Wednesday, March 31, 2010

Amazon EC2 Service In Depth (Cloud Computing)



Cloud computing is Internet-based computing, whereby shared resources, software and information are provided to computers and other devices on-demand, like a public utility.
It is a paradigm shift following the shift from mainframe to client-server that preceded it in the early '80s. Details are abstracted from the users who no longer have need of, expertise in, or control over the technology infrastructure "in the cloud" that supports them. Cloud computing describes a new supplement, consumption and delivery model for IT services based on the Internet, and it typically involves the provision of dynamically scalable and often virtualized resources as a service over the Internet. It is a byproduct and consequence of the ease-of-access to remote computing sites provided by the Internet.
The term cloud is used as a metaphor for the Internet, based on the cloud drawing used in the past to represent the telephone network, and later to depict the Internet in computer network diagrams as an abstraction of the underlying infrastructure it represents. Typical cloud computing providers deliver common business applications online which are accessed from another web service or software like a web browser, while the software and data are stored on servers.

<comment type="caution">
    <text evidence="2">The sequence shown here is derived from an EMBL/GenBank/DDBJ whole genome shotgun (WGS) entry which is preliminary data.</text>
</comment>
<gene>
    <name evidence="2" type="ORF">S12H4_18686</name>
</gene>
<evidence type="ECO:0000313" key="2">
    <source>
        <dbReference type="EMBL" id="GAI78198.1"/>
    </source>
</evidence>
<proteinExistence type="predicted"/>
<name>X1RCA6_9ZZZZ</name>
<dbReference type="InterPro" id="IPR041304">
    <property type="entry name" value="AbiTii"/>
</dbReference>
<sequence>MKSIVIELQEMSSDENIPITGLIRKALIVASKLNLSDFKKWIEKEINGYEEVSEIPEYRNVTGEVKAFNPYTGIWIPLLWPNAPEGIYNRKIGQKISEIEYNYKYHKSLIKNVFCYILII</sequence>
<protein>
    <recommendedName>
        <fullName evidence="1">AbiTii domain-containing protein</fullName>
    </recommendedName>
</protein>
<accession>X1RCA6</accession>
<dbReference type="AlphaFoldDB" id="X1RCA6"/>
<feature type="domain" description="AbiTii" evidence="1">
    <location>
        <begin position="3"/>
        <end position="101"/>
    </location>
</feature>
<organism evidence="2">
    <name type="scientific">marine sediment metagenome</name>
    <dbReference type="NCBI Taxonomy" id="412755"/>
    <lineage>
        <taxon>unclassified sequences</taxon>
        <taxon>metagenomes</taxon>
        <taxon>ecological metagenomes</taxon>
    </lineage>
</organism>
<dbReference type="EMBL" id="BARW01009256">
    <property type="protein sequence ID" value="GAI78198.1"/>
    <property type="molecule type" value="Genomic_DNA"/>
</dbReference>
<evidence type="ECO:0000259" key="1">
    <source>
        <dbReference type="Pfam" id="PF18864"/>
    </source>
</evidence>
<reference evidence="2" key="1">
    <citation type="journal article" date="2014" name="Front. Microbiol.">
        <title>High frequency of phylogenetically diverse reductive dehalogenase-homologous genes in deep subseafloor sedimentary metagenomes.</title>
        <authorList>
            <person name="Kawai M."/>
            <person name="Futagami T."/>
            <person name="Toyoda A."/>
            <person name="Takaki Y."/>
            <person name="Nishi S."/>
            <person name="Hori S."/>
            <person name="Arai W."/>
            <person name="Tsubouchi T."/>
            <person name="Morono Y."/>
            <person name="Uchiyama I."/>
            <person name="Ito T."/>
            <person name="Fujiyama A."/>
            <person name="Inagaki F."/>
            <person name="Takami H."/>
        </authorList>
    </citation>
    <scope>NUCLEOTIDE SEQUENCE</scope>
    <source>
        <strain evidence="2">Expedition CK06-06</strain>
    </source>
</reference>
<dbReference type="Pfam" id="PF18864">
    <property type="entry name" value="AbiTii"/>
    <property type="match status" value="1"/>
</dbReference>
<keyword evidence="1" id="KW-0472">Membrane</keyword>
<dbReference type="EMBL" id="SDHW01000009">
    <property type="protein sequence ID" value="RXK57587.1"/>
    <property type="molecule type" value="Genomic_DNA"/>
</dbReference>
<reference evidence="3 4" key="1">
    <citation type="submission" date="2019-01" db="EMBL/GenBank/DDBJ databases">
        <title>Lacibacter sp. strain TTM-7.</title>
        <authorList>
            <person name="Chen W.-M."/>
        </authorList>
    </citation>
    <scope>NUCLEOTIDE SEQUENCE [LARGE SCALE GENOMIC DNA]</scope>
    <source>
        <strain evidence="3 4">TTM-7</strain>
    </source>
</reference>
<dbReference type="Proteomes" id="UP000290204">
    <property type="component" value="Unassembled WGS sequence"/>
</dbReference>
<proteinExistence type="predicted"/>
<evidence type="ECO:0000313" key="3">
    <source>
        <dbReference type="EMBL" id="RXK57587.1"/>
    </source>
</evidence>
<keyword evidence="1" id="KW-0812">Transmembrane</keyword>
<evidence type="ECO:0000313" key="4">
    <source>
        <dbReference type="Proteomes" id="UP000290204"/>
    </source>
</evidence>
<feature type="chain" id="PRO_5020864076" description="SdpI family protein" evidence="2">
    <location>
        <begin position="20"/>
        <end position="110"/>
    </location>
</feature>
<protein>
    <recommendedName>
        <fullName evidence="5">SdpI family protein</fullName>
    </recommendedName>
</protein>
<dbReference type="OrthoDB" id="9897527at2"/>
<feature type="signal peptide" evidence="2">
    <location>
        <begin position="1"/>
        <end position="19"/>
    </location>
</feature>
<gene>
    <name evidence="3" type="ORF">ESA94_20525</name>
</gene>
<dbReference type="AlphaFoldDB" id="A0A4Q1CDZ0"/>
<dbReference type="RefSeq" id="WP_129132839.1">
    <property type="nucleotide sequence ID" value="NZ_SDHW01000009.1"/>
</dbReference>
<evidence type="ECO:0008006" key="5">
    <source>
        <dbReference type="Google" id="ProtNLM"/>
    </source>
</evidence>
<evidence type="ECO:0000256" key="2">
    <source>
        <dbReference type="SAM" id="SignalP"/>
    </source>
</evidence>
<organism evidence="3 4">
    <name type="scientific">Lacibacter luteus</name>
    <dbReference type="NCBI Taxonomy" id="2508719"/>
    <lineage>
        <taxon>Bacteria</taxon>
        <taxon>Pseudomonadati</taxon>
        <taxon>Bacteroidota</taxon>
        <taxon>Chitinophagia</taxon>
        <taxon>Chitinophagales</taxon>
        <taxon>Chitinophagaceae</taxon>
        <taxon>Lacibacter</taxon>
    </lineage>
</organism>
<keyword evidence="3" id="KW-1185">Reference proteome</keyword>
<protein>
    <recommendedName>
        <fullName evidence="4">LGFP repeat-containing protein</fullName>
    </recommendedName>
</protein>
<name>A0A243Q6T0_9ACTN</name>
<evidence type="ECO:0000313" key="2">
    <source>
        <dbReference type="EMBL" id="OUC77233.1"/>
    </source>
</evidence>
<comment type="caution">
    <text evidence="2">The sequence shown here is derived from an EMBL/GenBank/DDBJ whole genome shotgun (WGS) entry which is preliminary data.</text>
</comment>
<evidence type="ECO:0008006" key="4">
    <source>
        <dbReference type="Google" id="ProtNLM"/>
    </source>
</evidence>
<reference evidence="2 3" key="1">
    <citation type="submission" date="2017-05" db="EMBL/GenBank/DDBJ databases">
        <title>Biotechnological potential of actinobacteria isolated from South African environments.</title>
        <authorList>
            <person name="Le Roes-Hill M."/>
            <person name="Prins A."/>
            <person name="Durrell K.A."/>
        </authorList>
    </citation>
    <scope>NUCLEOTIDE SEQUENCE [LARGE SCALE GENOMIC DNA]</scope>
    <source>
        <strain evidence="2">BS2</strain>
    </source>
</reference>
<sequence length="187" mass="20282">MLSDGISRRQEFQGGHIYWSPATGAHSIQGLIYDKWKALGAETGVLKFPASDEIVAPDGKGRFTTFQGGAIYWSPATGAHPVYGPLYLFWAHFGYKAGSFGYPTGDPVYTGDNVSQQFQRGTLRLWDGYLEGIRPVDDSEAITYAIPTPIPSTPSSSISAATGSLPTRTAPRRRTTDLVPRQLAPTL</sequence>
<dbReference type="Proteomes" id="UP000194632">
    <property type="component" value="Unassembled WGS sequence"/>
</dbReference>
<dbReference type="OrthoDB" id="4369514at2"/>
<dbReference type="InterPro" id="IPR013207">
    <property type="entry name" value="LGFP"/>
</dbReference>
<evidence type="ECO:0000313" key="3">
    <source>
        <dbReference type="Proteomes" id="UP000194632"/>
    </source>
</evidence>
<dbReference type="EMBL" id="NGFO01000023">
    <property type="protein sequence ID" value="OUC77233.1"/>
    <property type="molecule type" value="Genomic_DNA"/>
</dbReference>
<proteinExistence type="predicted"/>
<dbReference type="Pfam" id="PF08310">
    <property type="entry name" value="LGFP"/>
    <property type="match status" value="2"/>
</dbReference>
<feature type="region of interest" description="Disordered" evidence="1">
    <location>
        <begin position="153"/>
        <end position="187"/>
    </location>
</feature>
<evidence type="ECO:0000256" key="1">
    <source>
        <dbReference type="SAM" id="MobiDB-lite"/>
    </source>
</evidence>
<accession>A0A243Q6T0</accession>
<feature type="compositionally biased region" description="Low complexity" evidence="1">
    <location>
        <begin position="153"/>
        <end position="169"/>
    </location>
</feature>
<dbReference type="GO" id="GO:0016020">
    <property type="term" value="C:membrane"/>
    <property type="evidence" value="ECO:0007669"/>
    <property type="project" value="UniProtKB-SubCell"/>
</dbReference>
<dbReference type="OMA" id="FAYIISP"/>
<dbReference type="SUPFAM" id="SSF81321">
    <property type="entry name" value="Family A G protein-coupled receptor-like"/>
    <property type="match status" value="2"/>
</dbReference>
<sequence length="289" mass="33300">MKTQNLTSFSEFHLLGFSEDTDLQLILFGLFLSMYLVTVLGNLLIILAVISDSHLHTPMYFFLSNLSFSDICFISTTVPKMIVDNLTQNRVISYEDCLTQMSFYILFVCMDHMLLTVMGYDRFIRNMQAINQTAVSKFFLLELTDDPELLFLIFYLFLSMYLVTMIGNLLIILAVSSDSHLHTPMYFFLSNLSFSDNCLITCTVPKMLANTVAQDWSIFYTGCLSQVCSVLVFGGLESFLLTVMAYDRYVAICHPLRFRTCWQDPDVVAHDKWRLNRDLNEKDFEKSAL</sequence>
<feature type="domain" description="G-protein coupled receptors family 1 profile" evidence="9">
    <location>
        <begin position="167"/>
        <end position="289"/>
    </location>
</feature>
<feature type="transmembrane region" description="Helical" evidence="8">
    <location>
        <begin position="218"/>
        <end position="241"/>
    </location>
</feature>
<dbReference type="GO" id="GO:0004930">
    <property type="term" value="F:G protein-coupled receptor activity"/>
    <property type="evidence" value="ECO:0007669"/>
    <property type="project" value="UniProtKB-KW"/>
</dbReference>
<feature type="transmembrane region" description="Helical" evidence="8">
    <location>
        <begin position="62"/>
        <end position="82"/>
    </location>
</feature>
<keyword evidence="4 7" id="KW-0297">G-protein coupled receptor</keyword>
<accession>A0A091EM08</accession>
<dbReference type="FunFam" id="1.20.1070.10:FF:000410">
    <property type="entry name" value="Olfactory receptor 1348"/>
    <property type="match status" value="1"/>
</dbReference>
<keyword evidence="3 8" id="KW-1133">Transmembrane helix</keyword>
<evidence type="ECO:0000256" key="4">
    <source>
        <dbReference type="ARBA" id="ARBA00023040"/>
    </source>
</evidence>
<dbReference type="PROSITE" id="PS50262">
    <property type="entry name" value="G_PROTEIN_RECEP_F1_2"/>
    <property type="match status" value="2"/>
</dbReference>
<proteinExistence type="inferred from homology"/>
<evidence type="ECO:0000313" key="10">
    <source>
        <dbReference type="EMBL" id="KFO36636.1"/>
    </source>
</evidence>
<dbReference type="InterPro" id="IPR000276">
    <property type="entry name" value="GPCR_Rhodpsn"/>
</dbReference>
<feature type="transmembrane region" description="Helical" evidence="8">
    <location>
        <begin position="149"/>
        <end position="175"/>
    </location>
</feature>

A technical definition is "a computing capability that provides an abstraction between the computing resource and its underlying technical architecture (e.g., servers, storage, networks), enabling convenient, on-demand network access to a shared pool of configurable computing resources that can be rapidly provisioned and released with minimal management effort or service provider interaction." This definition states that clouds have five essential characteristics: on-demand self-service, broad network access, resource pooling, rapid elasticity, and measured service.
The majority of cloud computing infrastructure, as of 2009, consists of reliable services delivered through data centers and built on servers. Clouds often appear as single points of access for all consumers' computing needs. Commercial offerings are generally expected to meet quality of service (QoS) requirements of customers and typically offer SLAs.

Tuesday, March 30, 2010

Reset Passwords on Windows XP and Vista using Backtrack 4



chntpw is a Linux utility for resetting passwords of Windows (NT or 2k) users. It works by modifying the encrypted password in the registry directly, bypassing the need to use the old password.

Terminal Server / RDP Cracking



The simple demonstration above using the featured tools demonstrates the dangers of using weak passwords (those that can be found in a dictionary file) in Windows Remote Terminal Services and Remote Desktop Protocol (RDP).

Monday, March 29, 2010

Firewalls



A firewall is a part of a computer system or network that is designed to block unauthorized access while permitting authorized communications. It is a device or set of devices which is configured to permit or deny computer based application upon a set of rules and other criteria.
Firewalls can be implemented in either hardware or software, or a combination of both. Firewalls are frequently used to prevent unauthorized Internet users from accessing private networks connected to the Internet, especially intranets. All messages entering or leaving the intranet pass through the firewall, which examines each message and blocks those that do not meet the specified security criteria.
There are several types of firewall techniques: